\The Built Exosystem is designed for excavators from 15 to 50 tons to enable them to operate autonomously. The system includes an all-weather enclosure, proximity radar, 360-degree cameras, GPS, and a liquid-cooled computer.

Built says its system features state-of-the-art RTK, GPS, and IMUs and proprietary kinematic software.

The mounting system goes on the tail of the excavator and can be detached when needed. Cameras, and other sensors, are mounted with magnets and U-clamps. Installation takes a few hours and is fully reversible, the company says. Mounting hardware is built in to allow the unit to be lifted with service trucks, forklifts, and other excavators.

Finally, the system preserves the availability of manual operation of the machine, including rear-view backup cameras and native controls.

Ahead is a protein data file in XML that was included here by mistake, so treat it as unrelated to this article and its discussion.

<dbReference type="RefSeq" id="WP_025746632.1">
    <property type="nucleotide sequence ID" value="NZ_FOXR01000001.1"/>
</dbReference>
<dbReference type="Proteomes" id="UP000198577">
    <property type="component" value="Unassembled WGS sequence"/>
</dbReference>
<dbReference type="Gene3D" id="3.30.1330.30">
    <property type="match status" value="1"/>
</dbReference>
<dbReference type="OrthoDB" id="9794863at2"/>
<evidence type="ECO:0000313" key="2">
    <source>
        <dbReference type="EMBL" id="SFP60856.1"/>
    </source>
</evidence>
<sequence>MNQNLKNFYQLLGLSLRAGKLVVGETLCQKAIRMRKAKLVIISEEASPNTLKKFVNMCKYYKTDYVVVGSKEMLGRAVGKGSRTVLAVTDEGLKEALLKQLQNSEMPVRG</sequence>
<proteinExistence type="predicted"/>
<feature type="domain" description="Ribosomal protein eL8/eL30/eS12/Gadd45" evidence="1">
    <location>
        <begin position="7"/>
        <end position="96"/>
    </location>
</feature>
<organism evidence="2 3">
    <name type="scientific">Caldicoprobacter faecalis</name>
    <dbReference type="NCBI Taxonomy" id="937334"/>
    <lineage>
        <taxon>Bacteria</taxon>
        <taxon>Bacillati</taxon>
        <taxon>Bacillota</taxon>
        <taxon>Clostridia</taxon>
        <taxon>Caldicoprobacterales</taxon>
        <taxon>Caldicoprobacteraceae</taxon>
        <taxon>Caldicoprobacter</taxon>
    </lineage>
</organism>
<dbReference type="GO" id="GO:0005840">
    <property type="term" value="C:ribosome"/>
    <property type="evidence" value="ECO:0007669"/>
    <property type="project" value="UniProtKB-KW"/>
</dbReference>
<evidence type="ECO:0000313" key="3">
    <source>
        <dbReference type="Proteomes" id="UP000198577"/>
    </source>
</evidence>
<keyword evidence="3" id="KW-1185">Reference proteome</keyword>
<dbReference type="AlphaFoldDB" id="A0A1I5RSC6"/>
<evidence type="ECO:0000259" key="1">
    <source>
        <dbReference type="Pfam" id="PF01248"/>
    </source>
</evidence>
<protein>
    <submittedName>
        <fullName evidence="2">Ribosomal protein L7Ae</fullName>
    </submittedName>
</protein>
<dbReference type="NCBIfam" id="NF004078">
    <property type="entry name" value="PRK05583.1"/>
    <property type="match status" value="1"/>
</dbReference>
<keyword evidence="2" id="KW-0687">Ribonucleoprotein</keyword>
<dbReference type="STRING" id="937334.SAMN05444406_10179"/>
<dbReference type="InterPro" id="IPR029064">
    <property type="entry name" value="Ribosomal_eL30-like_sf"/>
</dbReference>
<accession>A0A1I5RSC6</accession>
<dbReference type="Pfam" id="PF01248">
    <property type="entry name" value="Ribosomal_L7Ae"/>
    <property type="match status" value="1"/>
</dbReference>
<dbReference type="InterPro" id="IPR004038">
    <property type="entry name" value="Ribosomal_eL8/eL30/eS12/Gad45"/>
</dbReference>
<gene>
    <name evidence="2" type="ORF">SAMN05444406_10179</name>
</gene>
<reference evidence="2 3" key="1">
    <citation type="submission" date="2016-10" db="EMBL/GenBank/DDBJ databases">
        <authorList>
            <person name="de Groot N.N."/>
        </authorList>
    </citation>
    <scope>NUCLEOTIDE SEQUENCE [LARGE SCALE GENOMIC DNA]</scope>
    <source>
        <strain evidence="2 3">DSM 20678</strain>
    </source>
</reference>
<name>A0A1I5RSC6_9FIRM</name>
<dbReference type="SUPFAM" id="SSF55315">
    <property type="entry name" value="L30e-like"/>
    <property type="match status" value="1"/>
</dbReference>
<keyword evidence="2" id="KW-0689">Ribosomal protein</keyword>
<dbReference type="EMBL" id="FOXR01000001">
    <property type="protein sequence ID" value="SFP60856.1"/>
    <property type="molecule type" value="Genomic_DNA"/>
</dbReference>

Safe AI, another autonomous provider, has just started a pilot program with CRH Ventures, a subsidiary of global building materials company CRH PLC. The pilot program aims to evaluate the feasibility and capabilities of SafeAI’s technology for autonomous operations in quarrying.

SafeAI’s retrofit solution utilizes imaging, detection, and positioning technologies with Artificial Intelligence to enable heavy off-road hauling vehicles to operate autonomously. CRH Ventures has engaged SafeAI for a pilot program at one of its prominent quarrying subsidiaries in North America. The autonomous truck, equipped with SafeAI’s technologies, will operate in an isolated area under the supervision of a test driver.